MY THOUGHTS ON NATURAL FAMILY PLANNING...
The mere mention of Natural Family Planning causes a section of young Catholics to throw their eyes to heaven. For over five years, whenever this topic comes up, I’ve been asking them why they so strongly reject it and have no intention of ever using it. Their personal reasons are not what we might expect. It’s not because they think of NFP as "Catholic contraception". It’s not because they fear contravening the Church’s clause on NFP, that a married couple must only use it if they have serious reasons for avoiding pregnancy. And it’s not because they think the method is messy or that they are unwilling to learn it.
It’s because they can’t imagine themselves as having the luxury of enough time to use NFP. They will be getting married "late" and the idea of spending time avoiding a pregnancy is so luxurious a notion as to be fantasy. Their minds are full of worries that that they will never have one baby. They never think that NFP could be the very method that could pinpoint their fertility highs and thus help them conceive their children.
For too long, the NFP debate is being argued solely on the basis of the morality of spacing children.
But keeping in mind Catholic couples who have resolved not to undergo IVF, where is the gritty discussion on using NFP as a way of guiding conception? It’s very telling that so few associate NFP as the means of helping couples have a baby.
Truly, the heart of the matter is that my generation are spending gruelling years in the dating scene, desperately looking for a suitable husband or wife. When they finally marry, time is not always on their side. But still we have commentators arguing that engaged couples must not learn NFP – because they will become like those folks who use condoms and the Pill!
Withholding information on NFP, might constitute a serious lack of generosity and charity. But it’s also failing to look at the plight of many modern couples.
This has been brought home when I heard devout Catholic couples in their 30s and early 40s saying that they "wasted precious time". They had married, hoping to have a baby straightway, but when no baby came, they looked into NFP as a means to guide them. They are still trying, but regret that they did not have knowledge of NFP going into marriage. Their beef is that the time they spent learning NFP could have been spent using it to conceive their much-longed for baby.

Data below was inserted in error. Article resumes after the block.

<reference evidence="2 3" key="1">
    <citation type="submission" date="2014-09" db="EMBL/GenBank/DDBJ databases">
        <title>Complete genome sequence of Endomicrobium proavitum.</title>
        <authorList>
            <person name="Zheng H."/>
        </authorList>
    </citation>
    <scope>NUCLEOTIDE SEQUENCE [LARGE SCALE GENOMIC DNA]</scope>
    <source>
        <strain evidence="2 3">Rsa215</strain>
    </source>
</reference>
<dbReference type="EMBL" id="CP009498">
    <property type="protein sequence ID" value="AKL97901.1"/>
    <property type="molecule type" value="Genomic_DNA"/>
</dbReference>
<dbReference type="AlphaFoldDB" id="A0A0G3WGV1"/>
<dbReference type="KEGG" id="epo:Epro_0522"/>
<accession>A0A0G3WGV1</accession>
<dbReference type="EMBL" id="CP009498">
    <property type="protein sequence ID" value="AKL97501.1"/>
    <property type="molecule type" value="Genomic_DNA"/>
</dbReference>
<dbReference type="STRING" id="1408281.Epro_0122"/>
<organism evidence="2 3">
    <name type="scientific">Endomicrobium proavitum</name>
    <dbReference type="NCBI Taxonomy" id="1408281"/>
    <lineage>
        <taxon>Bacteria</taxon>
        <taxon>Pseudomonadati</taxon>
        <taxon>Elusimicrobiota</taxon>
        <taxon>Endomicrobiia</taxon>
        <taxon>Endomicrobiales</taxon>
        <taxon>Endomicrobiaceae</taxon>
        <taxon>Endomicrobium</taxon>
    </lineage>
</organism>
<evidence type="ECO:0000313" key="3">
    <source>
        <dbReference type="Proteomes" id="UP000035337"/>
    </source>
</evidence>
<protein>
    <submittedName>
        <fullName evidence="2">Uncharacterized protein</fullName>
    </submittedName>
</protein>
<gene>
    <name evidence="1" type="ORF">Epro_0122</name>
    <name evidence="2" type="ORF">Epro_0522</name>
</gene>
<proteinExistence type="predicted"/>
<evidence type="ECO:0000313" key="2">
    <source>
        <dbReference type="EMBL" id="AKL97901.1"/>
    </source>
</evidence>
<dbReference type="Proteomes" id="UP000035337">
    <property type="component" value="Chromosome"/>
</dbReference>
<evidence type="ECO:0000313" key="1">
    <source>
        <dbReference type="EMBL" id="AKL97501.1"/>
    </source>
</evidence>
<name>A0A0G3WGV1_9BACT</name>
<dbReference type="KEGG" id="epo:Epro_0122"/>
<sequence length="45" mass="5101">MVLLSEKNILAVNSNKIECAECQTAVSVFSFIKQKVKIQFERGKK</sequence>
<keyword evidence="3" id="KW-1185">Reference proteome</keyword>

As Catholics, we urgently need to re-orientate the debate on NFP. In the absence of such an informed discussion, we obsess about age and youth.
It saddens me to see my fellow young women being excoriated by secular society – when they have children - and when they don’t. Younger women having crisis pregnancies are instructed, "Be clever and have an abortion". Women who cannot find Mr Right are told that, "You risk not having kids if you are too old." I’ve known women who have had crisis pregnancies, have had their babies young, but then as the years go by, they watch their friends struggle to get pregnant. It’s remarkable to see how glad they become that they had a crisis pregnancy.
But beating mature women over the head because they did not have a baby when they were younger and more fertile is often pointless and often an underhanded way of criticising women for their age. Would we prefer that more women marry younger, make hasty bad marriages, for the sake of having an easier time having kids?
If we are truly concerned that couples will succeed in having a baby, and that they can make the most of their fertile years, isn’t it time that we opened up the discourse on NFP to show how it could help their chances? Or, are we too hung-up on comparing NFP to artificial contraception, and too fond of undermining women because of their age?
* * *
Classic painting of mother and child was executed by Fritz Zuber Buhler.